McLaughlin's world record on Wednesday is just the latest in a slew of records that have tumbled on the Olympic Stadium track, which athletes at the Games have said is conducive to fast times.
- Lyles eyes gold -
McLaughlin's hurdles gold was the first of five medals to be handed out on Wednesday.
The highlight of the evening session will come in the men's 200 metres, where the USA's Noah Lyles will aim to make up for a blunder which almost cost the reigning world champion and favourite a place in the final.
Lyles only qualified for the final as one of the fastest semi-final losers on Tuesday after inexplicably pulling up at the line in his semi-final.
That allowed him to be overtaken by Canada's Aaron Brown and Liberia's Joseph Fahnbulleh.
"I'm glad I made it to the finals and that is all that matters," a relieved Lyles said afterwards.
"I knew I was going to make it. It was a bit risky, I wouldn't lie, but I made it."
Other medals up for grabs on Wednesday include the men's 800m final, the women's 3,000m steeplechase and the men's hammer.
Wednesday also saw the start of the decathlon and heptathlon multi-discipline events.
Britain's Katarina Johnson-Thompson is looking to add Olympic gold to her 2019 world championship victory, while Canada's Damian Warner and French world champion Kevin Mayer battle it out in the decathlon.
Transgender lifter retires after Olympic debut
The New Zealander on Monday contested the +87kg category weightlifting, in a debut the International Olympic Committee (IOC) described as the first appearance by an openly transgender woman at an Olympics.
While her appearance on sport's biggest stage was short-lived -- an "overwhelmed" Hubbard failed to complete a successful lift -- it was hailed by trans activists as a historic occasion for a marginalised community.
It also sparked a firestorm of debate about transgender participation in women's sport.
The intensely private Hubbard said she was now ready to step away from the spotlight.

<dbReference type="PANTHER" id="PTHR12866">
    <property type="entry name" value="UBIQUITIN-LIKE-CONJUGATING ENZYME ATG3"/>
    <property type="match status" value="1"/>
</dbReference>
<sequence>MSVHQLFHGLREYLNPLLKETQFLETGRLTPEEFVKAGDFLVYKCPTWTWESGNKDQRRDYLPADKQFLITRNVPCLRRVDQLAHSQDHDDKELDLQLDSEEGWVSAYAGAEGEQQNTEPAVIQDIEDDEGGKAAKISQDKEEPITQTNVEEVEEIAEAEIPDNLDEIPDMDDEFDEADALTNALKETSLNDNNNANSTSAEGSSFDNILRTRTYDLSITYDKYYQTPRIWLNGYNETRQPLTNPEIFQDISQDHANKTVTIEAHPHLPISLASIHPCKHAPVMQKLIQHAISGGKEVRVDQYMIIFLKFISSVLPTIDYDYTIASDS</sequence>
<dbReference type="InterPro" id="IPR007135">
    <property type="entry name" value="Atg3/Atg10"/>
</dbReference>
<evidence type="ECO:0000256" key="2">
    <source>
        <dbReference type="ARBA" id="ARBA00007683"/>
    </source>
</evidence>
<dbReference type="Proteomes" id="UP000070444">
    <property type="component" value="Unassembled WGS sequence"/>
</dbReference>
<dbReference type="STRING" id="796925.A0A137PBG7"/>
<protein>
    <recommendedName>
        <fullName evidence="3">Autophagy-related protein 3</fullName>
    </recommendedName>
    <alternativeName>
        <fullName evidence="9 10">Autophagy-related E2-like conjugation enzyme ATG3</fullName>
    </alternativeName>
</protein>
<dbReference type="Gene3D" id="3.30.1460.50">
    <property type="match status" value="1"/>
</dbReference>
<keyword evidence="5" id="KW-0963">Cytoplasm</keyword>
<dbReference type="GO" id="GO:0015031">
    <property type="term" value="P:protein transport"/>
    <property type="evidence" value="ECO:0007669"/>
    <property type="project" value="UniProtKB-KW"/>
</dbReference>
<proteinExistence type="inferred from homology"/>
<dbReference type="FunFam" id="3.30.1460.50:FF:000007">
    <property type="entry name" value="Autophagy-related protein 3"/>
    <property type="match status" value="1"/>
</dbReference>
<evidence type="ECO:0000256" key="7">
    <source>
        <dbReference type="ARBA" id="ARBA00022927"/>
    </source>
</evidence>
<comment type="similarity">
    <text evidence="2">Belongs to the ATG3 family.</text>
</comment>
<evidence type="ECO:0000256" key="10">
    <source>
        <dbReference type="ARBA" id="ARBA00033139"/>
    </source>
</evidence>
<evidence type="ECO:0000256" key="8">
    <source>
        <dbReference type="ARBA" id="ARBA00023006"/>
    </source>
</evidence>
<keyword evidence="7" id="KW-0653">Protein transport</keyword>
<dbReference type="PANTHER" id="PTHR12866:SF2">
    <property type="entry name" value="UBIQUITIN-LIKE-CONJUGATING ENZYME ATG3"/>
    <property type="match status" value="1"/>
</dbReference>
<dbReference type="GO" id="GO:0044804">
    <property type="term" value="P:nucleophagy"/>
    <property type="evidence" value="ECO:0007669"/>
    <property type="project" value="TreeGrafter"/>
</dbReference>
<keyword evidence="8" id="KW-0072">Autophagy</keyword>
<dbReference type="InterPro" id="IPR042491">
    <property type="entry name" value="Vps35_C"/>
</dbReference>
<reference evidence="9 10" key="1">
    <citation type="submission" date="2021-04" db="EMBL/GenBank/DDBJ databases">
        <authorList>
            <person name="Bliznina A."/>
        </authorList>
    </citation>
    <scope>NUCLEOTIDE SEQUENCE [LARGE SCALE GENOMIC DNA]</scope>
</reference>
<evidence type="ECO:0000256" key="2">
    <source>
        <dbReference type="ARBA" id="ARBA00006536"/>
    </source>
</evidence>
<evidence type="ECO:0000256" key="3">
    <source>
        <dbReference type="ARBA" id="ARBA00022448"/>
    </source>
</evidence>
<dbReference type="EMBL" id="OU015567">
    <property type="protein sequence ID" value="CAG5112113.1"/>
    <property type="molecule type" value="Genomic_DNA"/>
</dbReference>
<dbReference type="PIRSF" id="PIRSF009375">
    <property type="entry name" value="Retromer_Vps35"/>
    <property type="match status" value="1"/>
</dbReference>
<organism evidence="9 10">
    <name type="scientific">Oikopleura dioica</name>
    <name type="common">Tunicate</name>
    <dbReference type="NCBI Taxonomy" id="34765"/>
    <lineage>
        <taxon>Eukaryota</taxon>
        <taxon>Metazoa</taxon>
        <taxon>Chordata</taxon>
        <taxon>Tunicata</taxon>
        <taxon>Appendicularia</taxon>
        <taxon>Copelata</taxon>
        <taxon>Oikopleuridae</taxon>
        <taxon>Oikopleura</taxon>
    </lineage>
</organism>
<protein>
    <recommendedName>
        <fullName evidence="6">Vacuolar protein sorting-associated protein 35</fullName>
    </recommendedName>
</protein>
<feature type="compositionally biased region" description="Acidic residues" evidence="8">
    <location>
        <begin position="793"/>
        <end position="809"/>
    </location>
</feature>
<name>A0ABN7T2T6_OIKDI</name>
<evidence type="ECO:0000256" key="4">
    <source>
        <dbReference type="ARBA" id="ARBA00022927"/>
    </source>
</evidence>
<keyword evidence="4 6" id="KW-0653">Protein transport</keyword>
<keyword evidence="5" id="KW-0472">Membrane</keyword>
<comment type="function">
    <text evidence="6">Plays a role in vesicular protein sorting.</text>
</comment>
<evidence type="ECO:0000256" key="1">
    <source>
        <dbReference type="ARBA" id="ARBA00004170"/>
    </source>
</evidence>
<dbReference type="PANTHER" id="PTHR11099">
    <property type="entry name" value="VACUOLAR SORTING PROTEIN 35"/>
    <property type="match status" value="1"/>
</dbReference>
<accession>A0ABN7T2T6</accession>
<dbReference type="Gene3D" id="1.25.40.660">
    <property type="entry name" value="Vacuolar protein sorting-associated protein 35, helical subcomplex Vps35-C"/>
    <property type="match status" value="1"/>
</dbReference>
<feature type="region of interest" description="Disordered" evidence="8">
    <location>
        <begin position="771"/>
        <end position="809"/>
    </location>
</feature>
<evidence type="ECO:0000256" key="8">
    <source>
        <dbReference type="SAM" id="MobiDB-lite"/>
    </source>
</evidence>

"Age has caught up with me. In fact if we're being honest it probably caught up with me some time ago," said Hubbard, who at 43 was more than 20 years older than most of her rivals.
"My involvement in sport is probably due, if nothing else, to heroic amounts of anti-inflammatories, and it's probably time for me to start thinking about hanging up the boots and concentrating on other things in my life."
Hubbard praised the IOC for showing "moral leadership" in adopting inclusive polices that allowed her to participate at the Games.
"I'm not sure that a role model is something I could ever aspire to be, instead I hope that just by being I can provide some sense of encouragement," she told reporters.
Critics argue athletes such as Hubbard, who was born male and transitioned to female in her 30s, have physical benefits hardwired into their bodies during their formative years.
These include greater muscle mass and lung capacity, leading to fears that female-born athletes could be forced to compete on an uneven playing field.
The IOC, under guidelines adopted in 2003, only allowed transgender participation for athletes who had undergone gender reassignment surgery but dropped the requirement in 2015, instead focusing on lower testosterone levels.
The governing body is set to release new guidelines on the issue after the Tokyo Games are completed.
Hubbard said she welcomed the discussion about the issues her debut had highlighted.
"I'm certain that a conversation needs to be had," she said.
"Although we have rules at the moment, they will no doubt change and evolve as more is known about transgender athletes and what that means for participation in sport."
Brazil's Cunha wins gold in marathon swim
Brazil's Marcela Ana Cunha said she had to be "cold mentally" to see off the challenge of defending champion Sharon van Rouwendaal on her way to Olympic gold in the women's 10-kilometre marathon swim on Wednesday.
Cunha won by less than a second from a fast-charging Van Rouwendaal in their early morning duel in Tokyo, timing 1hr 59min 30.8sec to 1:59:31.7 for the Dutch swimmer.
Kareena Lee took the bronze medal for Australia.
Cunha, 29, finished 10th in the event at the Rio Olympics and fifth at the Beijing Games in 2008.
The Brazilian said she had arrived in Japan desperate to win gold.
"We arrived here wanting, as much as you can, this medal and around 10 days ago, I said to my coach to win this race will be very difficult for my opponents because I want it so hard, so much and I'm really well prepared," she said.
"We had to be cool or 'cold' as Europeans (are)," she added. "We are Latin people -- we are hot, we are emotional people -- so I had to be very cold mentally in the race to be focused and I had to win it myself. I knew I was prepared for that."